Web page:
Introduction: Gena Philibert-Ortega is a genealogist and author of the book “From the Family Kitchen.” In this guest blog post, Gena addresses the problem that it’s often hard to find information about our ancestors when they were children. One solution? Look for their participation in fashion and coloring paper doll contests run by newspapers.
Previously in my article “What about the Kids? Researching Your Family Tree’s Children” I wrote about places to find children’s names in newspapers. I commented on how as researchers we genealogists often ignore the childhood of our ancestors because children did not generate the quantity of records that adults left behind.
The wonderful thing about newspapers is that they are the great equalizer: they record the stories of everyone whether rich or poor, young or old. While there can be no doubt that some people get more articles written about them than others, you can find ancestors’ names in all sorts of places in the newspaper—even in something as unexpected as a paper doll contest.
It seems that today very few children read newspapers—or for that matter very few adults. But it wasn’t too long ago that children read the newspaper often, at the very least to check out the comics page, enter contests, and even acquire new toys to play with. One toy that could be found in the Sunday newspaper was paper dolls. According to the OPDAG (The Original Paper Doll Artists Guild) article “History of Paper Dolls” by Judy M. Johnson, the Boston Herald was printing newspaper paper dolls as early as the 1890s. Additional wardrobes for those paper dolls could be found in subsequent issues of the newspaper, adding to the child’s paper doll collection. During the Depression years, children could find many different newspaper paper dolls, most based on their favorite comics including “Boots and Millie” and “Jane Arden.”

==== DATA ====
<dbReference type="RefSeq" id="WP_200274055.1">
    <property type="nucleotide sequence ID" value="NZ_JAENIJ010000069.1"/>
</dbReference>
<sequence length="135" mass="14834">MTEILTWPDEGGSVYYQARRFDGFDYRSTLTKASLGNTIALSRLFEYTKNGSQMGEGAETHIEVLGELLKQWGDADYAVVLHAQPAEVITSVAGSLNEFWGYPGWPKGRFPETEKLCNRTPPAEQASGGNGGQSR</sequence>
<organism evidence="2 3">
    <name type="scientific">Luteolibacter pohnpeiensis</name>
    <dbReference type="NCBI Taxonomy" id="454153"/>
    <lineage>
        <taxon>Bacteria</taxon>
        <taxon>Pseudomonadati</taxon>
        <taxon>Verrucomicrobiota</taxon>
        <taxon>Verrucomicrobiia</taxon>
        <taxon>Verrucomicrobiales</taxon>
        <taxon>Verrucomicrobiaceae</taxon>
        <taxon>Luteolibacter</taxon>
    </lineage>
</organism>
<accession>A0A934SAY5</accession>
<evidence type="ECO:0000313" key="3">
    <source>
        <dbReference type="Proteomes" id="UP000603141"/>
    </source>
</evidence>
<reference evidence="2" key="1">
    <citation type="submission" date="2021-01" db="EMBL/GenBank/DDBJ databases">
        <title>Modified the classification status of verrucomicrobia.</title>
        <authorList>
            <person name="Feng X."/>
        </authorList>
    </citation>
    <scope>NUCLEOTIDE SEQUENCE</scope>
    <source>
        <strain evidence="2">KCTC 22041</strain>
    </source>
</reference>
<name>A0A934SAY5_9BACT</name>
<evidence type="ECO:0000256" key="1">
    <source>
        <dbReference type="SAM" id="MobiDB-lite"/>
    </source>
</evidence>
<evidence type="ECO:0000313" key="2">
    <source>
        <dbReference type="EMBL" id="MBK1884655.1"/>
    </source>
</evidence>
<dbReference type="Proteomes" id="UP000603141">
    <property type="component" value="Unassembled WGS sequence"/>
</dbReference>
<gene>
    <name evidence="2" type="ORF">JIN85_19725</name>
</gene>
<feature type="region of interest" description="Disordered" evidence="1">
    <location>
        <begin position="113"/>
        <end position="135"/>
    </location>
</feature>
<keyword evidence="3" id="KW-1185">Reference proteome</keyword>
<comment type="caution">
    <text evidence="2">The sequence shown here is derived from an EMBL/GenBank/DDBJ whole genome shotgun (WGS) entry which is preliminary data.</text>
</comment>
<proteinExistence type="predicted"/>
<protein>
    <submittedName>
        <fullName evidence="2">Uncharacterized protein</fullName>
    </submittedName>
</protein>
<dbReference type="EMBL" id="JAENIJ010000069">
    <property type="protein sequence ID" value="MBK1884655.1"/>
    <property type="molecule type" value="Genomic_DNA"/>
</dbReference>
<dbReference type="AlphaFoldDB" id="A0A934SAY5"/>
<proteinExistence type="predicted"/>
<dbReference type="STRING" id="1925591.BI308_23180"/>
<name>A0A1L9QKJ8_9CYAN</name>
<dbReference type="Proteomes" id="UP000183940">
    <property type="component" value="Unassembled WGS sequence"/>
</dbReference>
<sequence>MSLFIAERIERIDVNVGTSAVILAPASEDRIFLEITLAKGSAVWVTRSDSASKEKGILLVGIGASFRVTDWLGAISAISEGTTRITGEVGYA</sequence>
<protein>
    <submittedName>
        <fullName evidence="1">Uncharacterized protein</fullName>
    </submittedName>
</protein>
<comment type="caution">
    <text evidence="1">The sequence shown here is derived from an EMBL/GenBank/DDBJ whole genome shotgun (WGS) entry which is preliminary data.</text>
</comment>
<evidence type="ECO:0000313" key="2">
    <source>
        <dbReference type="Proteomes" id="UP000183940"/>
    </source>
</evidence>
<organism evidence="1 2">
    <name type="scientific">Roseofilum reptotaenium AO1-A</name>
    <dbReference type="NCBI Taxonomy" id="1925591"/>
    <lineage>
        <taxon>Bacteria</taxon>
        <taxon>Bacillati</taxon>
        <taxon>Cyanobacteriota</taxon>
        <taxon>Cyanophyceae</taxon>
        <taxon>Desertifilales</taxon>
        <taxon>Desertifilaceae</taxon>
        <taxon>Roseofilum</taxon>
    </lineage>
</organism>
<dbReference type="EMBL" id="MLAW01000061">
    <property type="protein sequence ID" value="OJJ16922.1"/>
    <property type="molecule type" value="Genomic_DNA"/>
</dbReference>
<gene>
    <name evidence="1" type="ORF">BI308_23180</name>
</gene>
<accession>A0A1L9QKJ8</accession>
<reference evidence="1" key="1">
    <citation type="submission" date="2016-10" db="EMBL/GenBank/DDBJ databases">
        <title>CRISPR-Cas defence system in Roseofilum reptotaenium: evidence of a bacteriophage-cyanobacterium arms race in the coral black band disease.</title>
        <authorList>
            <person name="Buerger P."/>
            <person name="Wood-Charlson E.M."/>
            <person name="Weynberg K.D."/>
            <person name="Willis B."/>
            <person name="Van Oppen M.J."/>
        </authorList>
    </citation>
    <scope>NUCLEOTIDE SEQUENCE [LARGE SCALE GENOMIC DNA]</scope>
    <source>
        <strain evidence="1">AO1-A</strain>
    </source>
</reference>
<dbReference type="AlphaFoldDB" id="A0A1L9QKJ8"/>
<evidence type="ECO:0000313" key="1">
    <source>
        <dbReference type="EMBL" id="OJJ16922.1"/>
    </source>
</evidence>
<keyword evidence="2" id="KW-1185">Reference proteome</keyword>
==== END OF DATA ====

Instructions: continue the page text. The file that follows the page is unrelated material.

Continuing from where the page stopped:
Not only would the comic strip authors themselves provide dolls and wardrobes in the Sunday papers, they would solicit contributions from readers. One comic strip that encouraged readers to design outfits was “Tillie the Toiler.” Tillie, drawn by Russ Westover, ran in newspapers from 1921 to 1959. Tillie toiled at her jobs as a stenographer, secretary and model. Her life as a single working girl was the focus of the strip and the character of Tillie was also featured in a couple of movies.
Here’s a call to the young readers of “Tillie the Toiler” to submit designs for the Fashion Parade.
I’m always on the lookout for unusual places to find ancestors’ names. Searching through those newspaper paper doll fashion contests can yield the names of the winners; those people chosen to have their doll and/or wardrobe published. Not only are the contest winners’ names and cities printed but sometimes even street addresses and, occasionally, the winners’ relationships to other budding fashionistas—such as in this example, where friends Zelene Des Champs and Ann Wolff from South Carolina submitted entries together.
Girls were not the only ones who submitted entries; boys and even married women from the United States and Canada submitted their doll and fashion drawings.
Aside from designing an outfit and having their name printed in the newspaper, children could also enter coloring contests featuring their favorite comic characters. In this 1933 newspaper article, Shirley Jean French is congratulated on her winning entry by “Tillie the Toiler” cartoonist Russ Westover. According to the 1930 U.S. census Shirley was 12 years old when she won the first-prize award. Of Shirley’s entry, Westover wrote that “Tillie has never been better dressed.”
While today’s American children may not be as engaged with newspapers as previous generations, for their grandparents and great-grandparents the Sunday comics page was not just a place to get a few laughs—it may have been a place to leave their mark on the world.
Genealogy Tip: Examine every part of a newspaper when doing your family history searches. You never know where a long-sought ancestor’s name might turn up—an obscure ad, a paper doll contest, a family recipe—providing a little more detail to help bring that name on your family tree to life.